What Do I Have to Do if I Am Named Executor of My Mother’s Estate?

What Do I Have to Do if I…

Acting as the executor or personal representative of anyone’s estate comes with significant responsibilities. Completing all of these duties can be complicated and typically requires the assistance of an experienced estate administration attorney who can guide you through the probate process and prepare the legal documents that you are required to submit to the probate court.

The executor is responsible for initiating the probate court proceedings by opening the estate for probate, which generally requires procuring a death certificate and an original copy of your mother’s will. Next, the executor’s task typically is to inventory all probate property and its value. In order to determine an item’s value, particularly in the case of jewelry or antiques, for example, you may have to have the items appraised. This can involve a fair amount of research into your mother’s finances and assets to ensure that you have included everything in the inventory. Additionally, the executor must secure all of the deceased person’s assets, meaning that you must safeguard the assets and prevent them from decreasing in value. As a result of these responsibilities, the executor owes a fiduciary duty to the beneficiaries of your mother’s will, which means that the executor always must act in a way that is in the best interests of the beneficiaries. Allowing assets to be spent, decrease in value, or distributing certain items to a beneficiary early on in the process can result in a breach of an executor’s fiduciary duty.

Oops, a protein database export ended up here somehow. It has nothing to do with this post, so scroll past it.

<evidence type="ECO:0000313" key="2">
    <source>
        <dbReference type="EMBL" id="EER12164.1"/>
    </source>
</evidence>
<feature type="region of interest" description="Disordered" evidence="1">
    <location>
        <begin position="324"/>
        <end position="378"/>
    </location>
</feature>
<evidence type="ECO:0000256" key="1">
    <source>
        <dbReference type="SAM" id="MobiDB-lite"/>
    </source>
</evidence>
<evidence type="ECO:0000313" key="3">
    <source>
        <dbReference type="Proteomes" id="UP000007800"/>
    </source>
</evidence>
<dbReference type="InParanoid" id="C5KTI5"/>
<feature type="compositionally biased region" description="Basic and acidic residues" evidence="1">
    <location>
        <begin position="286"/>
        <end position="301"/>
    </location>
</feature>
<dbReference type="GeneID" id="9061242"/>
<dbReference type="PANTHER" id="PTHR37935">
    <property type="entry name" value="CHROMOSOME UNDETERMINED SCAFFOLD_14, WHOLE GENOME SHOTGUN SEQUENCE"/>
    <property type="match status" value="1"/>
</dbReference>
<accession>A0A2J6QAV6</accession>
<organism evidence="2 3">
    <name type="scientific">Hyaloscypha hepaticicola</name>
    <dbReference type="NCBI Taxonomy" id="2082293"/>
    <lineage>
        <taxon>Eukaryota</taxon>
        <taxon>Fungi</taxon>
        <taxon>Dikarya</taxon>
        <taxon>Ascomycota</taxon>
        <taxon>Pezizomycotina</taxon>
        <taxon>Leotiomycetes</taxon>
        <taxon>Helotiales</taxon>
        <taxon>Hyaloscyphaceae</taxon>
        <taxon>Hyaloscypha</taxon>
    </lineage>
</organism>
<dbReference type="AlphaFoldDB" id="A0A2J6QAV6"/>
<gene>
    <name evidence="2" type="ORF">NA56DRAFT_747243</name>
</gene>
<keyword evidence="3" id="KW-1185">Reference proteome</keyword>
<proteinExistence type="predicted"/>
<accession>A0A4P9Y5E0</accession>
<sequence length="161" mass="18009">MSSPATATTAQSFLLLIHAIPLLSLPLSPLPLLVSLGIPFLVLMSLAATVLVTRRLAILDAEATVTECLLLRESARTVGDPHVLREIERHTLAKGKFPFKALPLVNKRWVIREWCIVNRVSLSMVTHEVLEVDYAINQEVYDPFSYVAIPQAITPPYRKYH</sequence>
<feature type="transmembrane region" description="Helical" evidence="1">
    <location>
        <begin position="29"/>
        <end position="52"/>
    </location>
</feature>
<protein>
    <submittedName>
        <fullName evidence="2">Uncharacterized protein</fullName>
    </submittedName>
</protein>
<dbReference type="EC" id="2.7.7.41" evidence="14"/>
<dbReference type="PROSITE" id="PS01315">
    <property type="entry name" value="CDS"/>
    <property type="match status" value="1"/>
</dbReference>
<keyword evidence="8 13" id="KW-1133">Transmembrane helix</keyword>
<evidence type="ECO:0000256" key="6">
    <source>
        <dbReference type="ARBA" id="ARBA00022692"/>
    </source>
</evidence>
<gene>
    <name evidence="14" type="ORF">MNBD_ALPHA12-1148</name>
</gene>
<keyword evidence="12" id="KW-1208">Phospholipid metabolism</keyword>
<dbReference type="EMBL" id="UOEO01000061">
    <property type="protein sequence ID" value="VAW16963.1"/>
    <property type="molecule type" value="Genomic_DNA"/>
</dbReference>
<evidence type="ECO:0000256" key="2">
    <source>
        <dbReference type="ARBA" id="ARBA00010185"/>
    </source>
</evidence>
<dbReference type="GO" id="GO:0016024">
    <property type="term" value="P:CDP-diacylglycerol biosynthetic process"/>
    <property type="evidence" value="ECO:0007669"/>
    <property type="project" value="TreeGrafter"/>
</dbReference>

The executor of an estate also is responsible for determining any individuals or entities to whom your mother owes debts, giving notice to those creditors, and paying out any valid legal debts that are owed. Once all valid debts are paid, the executor is responsible for closing out the estate by distributing the remaining assets in accordance with the terms of the will and letting the probate court know that he or she has disposed of all assets as per the will provisions.

As you can see, serving as an executor is an important role that gives you important responsibilities. If you are in need of assistance with a loved one’s estate following his or her death, no matter what the situation may be, we have the knowledge and resources to assist you. Call Legacy Law Center today and learn how our Michigan estate administration attorneys can advocate on your behalf.

Categories: Estate Planning FAQ

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